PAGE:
- *Dalits Media Watch* *News Updates 05.12.12*** * * *Dalit protest shifts to Salem hospital after 20-yr-old dies - **The Times Of India*Message 1 of 1 , Dec 5, 2012View Source
Dalits Media Watch
News Updates 05.12.12
Dalit protest shifts to Salem hospital after 20-yr-old dies - The Times Of India
Dalit outfits refuse to accept girl’s body - The Hindu
Dalit organizations condemn cops' transfer - The Times If India
Dalit women pledge to snatch their rights from oppressive social structures - The Hindu
Indu Mill decision today: Prithviraj Chavan - DNA
The Times Of India
Dalit protest shifts to Salem hospital after 20-yr-old dies
By V Senthil Kumaran, TNN | Dec 5, 2012, 07.13 AM IST
SALEM: Angered by the refusal of the government to respond to their demands, at least 500 dalits began a sit-in outside the mortuary of the Salem Government Hospital on Tuesday and refused to let hospital officials do a post-mortem on a 20-year-old girl, who died on Monday, while participating in the mass hunger strike. The strike was to protest against anti-dalit violence in three colonies in Dharmapuri district.
A Mangai alias Mangammal was in Salem GH for four days after her health deteriorated. Doctors said she succumbed to viral brain fever, which she may have contacted due to prolonged exposure to the cold weather. The mob that attacked her village had burned down her house and she had no option but to sleep in the open. Lack of proper medication soon after she developed fever and the hunger strike could have worsened her situation, doctors had said on Monday.
Her relatives were adamant that they would not let hospital authorities do a post-mortem unless the government heard them out. "The government should listen to our demands at least after my daughter's death," said C Anbu, Mangai's father.
Dalit outfits refuse to accept girl’s body
Dalit outfits, including Viduthalai Chiruthaigali Katchi, staged a demonstration near Salem Government Medical College Hospital here on Tuesday refusing to accept the body of Mangammal, a Dalit girl from Natham colony at Naikkankottai in Dharmapuri district, who died on Monday night.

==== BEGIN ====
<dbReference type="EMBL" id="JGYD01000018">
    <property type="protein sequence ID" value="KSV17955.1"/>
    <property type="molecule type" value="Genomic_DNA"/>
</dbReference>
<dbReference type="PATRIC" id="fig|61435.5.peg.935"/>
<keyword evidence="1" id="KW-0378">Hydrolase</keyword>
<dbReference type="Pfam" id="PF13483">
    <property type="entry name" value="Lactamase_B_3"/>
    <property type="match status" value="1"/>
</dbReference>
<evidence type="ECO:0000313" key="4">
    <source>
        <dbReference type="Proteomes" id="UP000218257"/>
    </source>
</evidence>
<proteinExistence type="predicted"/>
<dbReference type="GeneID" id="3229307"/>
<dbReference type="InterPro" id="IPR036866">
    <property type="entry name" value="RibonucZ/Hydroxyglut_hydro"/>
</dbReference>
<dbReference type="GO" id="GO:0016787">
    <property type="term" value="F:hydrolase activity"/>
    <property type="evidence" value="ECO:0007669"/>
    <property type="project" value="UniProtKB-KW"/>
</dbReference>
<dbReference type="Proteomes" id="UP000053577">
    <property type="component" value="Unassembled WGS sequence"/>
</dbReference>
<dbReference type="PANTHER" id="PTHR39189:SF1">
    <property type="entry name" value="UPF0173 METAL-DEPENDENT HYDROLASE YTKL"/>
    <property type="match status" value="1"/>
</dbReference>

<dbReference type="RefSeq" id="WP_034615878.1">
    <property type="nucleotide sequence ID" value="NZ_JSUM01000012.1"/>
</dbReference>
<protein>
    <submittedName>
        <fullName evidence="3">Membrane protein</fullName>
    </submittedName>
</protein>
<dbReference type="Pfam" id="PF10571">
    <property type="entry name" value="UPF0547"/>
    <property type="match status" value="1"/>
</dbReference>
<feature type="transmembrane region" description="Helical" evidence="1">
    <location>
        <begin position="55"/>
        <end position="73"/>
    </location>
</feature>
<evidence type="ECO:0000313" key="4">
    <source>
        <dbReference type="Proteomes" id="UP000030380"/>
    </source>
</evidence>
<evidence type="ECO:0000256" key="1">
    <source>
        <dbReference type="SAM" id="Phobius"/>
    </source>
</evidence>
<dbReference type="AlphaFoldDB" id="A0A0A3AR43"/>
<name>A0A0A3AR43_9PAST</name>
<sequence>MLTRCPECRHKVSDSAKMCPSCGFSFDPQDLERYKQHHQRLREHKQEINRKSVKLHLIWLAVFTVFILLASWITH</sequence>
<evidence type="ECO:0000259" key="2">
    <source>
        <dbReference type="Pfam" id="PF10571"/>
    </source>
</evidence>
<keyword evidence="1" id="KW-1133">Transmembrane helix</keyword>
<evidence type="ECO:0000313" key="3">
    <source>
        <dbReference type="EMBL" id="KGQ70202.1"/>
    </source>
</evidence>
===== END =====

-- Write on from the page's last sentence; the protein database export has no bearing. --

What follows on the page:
Natham was one of the three colonies that were attacked by a mob on November 7, following the suicide of a caste Hindu who was upset over his daughter marrying a Dalit youth from the colony.
Mangammal was among the Dalits who were on a fast last week to demand action against the perpetrators of the violence and a higher compensation. She was removed to the hospital after she fell sick. Since her admission to the hospital, her family and other residents claimed that she had been traumatised by the violence and her health had deteriorated since then. A senior doctor who attended on her, however, told The Hindu that the girl could have died of viral infection.
Demanding a Central Bureau of Investigation probe into the mob fury and a compensation of Rs.10 lakh for each affected family, besides government jobs for the family members of Mangammal (20), the members of the outfits along with the relatives of the girl staged a demonstration here on Tuesday and asked the girl’s relatives not to sign documents for post-mortem.
Senior police and revenue officials were engaging them in talks. Police also stepped up security in and around the hospital.
Staff Reporter adds from Dharmapuri:
P. Palanisamy, a former naxalite who was heading the fast, said over 30 Dalits and the family members of the girl were at the hospital, but they would not receive the body until the government ordered a CBI inquiry into the violence and arrested the main persons behind it. They were also seeking action against Pattali Makkal Katchi founder leader S. Ramadoss and the party’s senior leader J. Guru, for making anti-Dalit remarks. Meanwhile, due to their persistent demand, the Krishnapuram police registered a case under section 174 Cr.Pc (suspicious death) on Monday night.
The Times If India
Dalit organizations condemn cops' transfer
TNN | Oct 29, 2012, 07.53 AM IST
Hubli: Members of the Karnataka Dalit Rakshana Vedike and Akhila Karnataka Dr Ambedkar Mahasabha Minority Backward Dalit District unit staged a protest at the Indi pump circle on Sunday, against the alleged transfer of two police inspectors in connection with assault on activists of the Vishwa Hindu Parisha.
Protestors said that CPI's Sachin Chalawadi and Mohan Prasad were transferred after the pro-Hindu organizations demanded action against policemen involved in Friday's incident in which VHP activists stopped some people who were allegedly shifting cattle to slaughterhouse. Protestors claimed the cops are innocent and suspected the handiwork of some vested interest in the transfer. They demanded the police commissioner to cancel the transfers.
Dalit women pledge to snatch their rights from oppressive social structures